Ed Driscoll

He's Got A Plan -- To Stick It To The Man Himself!

Just to follow-up on the Springsteen post below, nowadays, the only time I read about Bruce touring is every four years during a presidential campaign, when he hits the road as a well-paid (at least from the gate receipts) adjunct of the DNC. To borrow from the vernacular of The Boss’s early ’70s glory days (to coin a phrase), has any musician become more Establishment than Springsteen?

Well, there are a few who come close–and what they say about themselves illustrates the duality of corporate rock perfectly. As Diana West wrote in The Death of the Grown-Up last year:

When U2’s Bono promises Grammy night fans “to keep f—-ing up the mainstream,” as critic Mark Steyn has noted, Bono fails to see–or admit–that he is the mainstream, a bonanza to corporate stockholders and well fit to perform at the official, ribbon-cutting opening of a presidential library in Little Rock.

I recently came across a similar moment in Wikipedia’s profile of Billy Joel. (No, I don’t know how I ended up there, either, but pop culture ephemera is what Wikipedia does best):

On March 10, 2008, Joel inducted his friend John Mellencamp into the Rock and Roll Hall of Fame in a ceremony that took place at the Waldorf Astoria Hotel in New York City. During his induction speech for Mellencamp, Joel said:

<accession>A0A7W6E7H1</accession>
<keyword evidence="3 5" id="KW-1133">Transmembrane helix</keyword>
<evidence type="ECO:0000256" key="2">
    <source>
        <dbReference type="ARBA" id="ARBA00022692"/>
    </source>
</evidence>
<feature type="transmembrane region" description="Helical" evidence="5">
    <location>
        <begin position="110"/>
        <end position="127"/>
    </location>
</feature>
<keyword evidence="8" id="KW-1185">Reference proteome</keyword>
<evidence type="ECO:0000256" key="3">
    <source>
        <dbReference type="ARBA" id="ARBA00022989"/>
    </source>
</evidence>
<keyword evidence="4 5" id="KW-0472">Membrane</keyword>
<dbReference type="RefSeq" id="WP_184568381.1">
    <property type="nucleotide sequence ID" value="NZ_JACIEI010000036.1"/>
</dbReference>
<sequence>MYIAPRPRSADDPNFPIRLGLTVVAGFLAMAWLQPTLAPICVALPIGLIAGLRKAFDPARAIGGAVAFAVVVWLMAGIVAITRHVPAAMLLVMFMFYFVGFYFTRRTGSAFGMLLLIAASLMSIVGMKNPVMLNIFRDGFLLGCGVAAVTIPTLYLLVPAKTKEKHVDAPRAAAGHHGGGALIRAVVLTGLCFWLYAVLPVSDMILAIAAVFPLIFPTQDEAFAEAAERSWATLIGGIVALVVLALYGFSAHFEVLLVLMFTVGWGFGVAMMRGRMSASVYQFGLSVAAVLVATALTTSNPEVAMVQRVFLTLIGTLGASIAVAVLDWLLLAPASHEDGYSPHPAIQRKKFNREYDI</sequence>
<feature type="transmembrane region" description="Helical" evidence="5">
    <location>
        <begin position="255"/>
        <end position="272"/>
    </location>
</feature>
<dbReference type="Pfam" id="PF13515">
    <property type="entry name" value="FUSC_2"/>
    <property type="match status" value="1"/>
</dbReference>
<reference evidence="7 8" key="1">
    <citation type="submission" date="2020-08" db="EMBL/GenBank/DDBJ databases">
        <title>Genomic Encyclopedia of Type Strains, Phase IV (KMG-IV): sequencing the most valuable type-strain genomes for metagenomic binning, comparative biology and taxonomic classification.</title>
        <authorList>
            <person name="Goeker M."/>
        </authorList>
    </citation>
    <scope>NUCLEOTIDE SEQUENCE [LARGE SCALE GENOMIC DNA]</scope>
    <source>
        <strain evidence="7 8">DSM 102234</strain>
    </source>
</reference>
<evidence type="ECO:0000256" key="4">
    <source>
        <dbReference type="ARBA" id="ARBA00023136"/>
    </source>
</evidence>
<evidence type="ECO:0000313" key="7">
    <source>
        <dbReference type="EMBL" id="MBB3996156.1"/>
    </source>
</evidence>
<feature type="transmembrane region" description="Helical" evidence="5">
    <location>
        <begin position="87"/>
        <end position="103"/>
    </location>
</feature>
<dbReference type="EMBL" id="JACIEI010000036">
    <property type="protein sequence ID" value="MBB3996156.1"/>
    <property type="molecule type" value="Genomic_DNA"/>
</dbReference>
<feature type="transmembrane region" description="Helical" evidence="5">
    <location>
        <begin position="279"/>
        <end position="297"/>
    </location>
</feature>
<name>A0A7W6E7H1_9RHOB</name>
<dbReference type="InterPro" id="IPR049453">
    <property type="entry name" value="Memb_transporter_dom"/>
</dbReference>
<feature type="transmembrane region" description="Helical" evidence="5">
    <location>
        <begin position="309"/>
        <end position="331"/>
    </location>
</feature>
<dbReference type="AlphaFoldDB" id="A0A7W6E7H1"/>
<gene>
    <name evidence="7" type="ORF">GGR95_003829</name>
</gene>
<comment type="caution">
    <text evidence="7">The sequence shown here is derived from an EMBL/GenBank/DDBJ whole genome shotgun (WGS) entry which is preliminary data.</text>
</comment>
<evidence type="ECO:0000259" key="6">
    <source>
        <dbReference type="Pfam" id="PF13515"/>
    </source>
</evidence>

“Don’t let this club membership change you, John. Stay ornery, stay mean. We need you to be pissed off, and restless, because no matter what they tell us – we know, this country is going to hell in a handcart. This country’s been hijacked. You know it and I know it. People are worried. People are scared, and people are angry. People need to hear a voice like yours that’s out there to echo the discontent that’s out there in the heartland. They need to hear stories about it. [Audience applauds] They need to hear stories about frustration, alienation and desperation. They need to know that somewhere out there somebody feels the way that they do, in the small towns and in the big cities. They need to hear it. And it doesn’t matter if they hear it on a jukebox, in the local gin mill, or in a goddamn truck commercial, because they ain’t gonna hear it on the radio anymore. They don’t care how they hear it, as long as they hear it good and loud and clear the way you’ve always been saying it all along. You’re right, John, this is still our country and we’ll always be victims of powerful people.”

But of course: no matter how many TV commercials, supermarket Muzak systems or football stadium loudspeakers play your music, no matter how many millions of albums you’ve sold or millions you’ve earned, “You’re right, John, this is still our country and we’ll always be victims of powerful people.”

That’s right! Stick it to the man — even if he’s yourself!